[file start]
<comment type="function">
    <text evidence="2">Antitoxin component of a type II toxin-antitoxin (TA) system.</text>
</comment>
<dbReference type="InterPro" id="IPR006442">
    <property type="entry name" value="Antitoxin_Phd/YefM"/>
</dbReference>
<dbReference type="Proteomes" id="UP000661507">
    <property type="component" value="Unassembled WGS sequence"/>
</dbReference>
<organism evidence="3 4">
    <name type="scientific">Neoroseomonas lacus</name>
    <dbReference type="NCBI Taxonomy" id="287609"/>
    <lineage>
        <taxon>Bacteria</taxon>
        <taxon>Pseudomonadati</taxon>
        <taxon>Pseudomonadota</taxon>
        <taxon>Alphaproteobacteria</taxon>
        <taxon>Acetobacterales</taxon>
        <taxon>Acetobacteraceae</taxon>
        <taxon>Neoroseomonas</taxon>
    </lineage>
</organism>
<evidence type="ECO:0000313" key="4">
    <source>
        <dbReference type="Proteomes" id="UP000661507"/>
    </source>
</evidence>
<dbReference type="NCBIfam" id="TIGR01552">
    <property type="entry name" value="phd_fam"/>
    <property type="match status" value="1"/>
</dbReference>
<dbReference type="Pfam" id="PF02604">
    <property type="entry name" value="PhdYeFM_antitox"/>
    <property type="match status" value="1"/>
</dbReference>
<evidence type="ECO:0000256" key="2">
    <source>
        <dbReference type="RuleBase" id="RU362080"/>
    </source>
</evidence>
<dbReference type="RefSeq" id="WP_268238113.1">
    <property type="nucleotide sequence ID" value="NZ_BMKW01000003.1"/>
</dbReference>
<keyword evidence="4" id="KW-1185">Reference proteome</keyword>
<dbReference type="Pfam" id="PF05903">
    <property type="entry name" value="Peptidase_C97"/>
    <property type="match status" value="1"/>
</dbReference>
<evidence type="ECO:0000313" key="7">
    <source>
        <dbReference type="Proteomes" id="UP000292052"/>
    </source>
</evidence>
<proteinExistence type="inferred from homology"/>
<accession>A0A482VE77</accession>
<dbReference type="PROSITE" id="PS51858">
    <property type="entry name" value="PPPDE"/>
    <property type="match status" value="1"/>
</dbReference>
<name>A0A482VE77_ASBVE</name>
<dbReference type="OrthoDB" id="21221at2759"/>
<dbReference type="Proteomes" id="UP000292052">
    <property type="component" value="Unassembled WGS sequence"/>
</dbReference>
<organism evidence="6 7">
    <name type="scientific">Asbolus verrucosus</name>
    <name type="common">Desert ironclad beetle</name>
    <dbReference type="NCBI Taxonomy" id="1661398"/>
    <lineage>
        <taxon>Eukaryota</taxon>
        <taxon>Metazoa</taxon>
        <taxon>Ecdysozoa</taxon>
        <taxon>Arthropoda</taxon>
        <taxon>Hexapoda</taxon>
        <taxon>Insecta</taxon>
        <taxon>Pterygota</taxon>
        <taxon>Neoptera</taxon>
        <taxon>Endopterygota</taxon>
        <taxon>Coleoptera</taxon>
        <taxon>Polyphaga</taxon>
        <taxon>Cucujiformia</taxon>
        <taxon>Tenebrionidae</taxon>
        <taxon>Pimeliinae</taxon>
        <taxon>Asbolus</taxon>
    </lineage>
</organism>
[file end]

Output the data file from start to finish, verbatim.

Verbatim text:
<comment type="function">
    <text evidence="2">Antitoxin component of a type II toxin-antitoxin (TA) system.</text>
</comment>
<dbReference type="InterPro" id="IPR006442">
    <property type="entry name" value="Antitoxin_Phd/YefM"/>
</dbReference>
<dbReference type="Proteomes" id="UP000661507">
    <property type="component" value="Unassembled WGS sequence"/>
</dbReference>
<organism evidence="3 4">
    <name type="scientific">Neoroseomonas lacus</name>
    <dbReference type="NCBI Taxonomy" id="287609"/>
    <lineage>
        <taxon>Bacteria</taxon>
        <taxon>Pseudomonadati</taxon>
        <taxon>Pseudomonadota</taxon>
        <taxon>Alphaproteobacteria</taxon>
        <taxon>Acetobacterales</taxon>
        <taxon>Acetobacteraceae</taxon>
        <taxon>Neoroseomonas</taxon>
    </lineage>
</organism>
<evidence type="ECO:0000313" key="4">
    <source>
        <dbReference type="Proteomes" id="UP000661507"/>
    </source>
</evidence>
<dbReference type="NCBIfam" id="TIGR01552">
    <property type="entry name" value="phd_fam"/>
    <property type="match status" value="1"/>
</dbReference>
<dbReference type="Pfam" id="PF02604">
    <property type="entry name" value="PhdYeFM_antitox"/>
    <property type="match status" value="1"/>
</dbReference>
<evidence type="ECO:0000256" key="2">
    <source>
        <dbReference type="RuleBase" id="RU362080"/>
    </source>
</evidence>
<dbReference type="RefSeq" id="WP_268238113.1">
    <property type="nucleotide sequence ID" value="NZ_BMKW01000003.1"/>
</dbReference>
<keyword evidence="4" id="KW-1185">Reference proteome</keyword>
<dbReference type="Pfam" id="PF05903">
    <property type="entry name" value="Peptidase_C97"/>
    <property type="match status" value="1"/>
</dbReference>
<evidence type="ECO:0000313" key="7">
    <source>
        <dbReference type="Proteomes" id="UP000292052"/>
    </source>
</evidence>
<proteinExistence type="inferred from homology"/>
<accession>A0A482VE77</accession>
<dbReference type="PROSITE" id="PS51858">
    <property type="entry name" value="PPPDE"/>
    <property type="match status" value="1"/>
</dbReference>
<name>A0A482VE77_ASBVE</name>
<dbReference type="OrthoDB" id="21221at2759"/>
<dbReference type="Proteomes" id="UP000292052">
    <property type="component" value="Unassembled WGS sequence"/>
</dbReference>
<organism evidence="6 7">
    <name type="scientific">Asbolus verrucosus</name>
    <name type="common">Desert ironclad beetle</name>
    <dbReference type="NCBI Taxonomy" id="1661398"/>
    <lineage>
        <taxon>Eukaryota</taxon>
        <taxon>Metazoa</taxon>
        <taxon>Ecdysozoa</taxon>
        <taxon>Arthropoda</taxon>
        <taxon>Hexapoda</taxon>
        <taxon>Insecta</taxon>
        <taxon>Pterygota</taxon>
        <taxon>Neoptera</taxon>
        <taxon>Endopterygota</taxon>
        <taxon>Coleoptera</taxon>
        <taxon>Polyphaga</taxon>
        <taxon>Cucujiformia</taxon>
        <taxon>Tenebrionidae</taxon>
        <taxon>Pimeliinae</taxon>
        <taxon>Asbolus</taxon>
    </lineage>
</organism>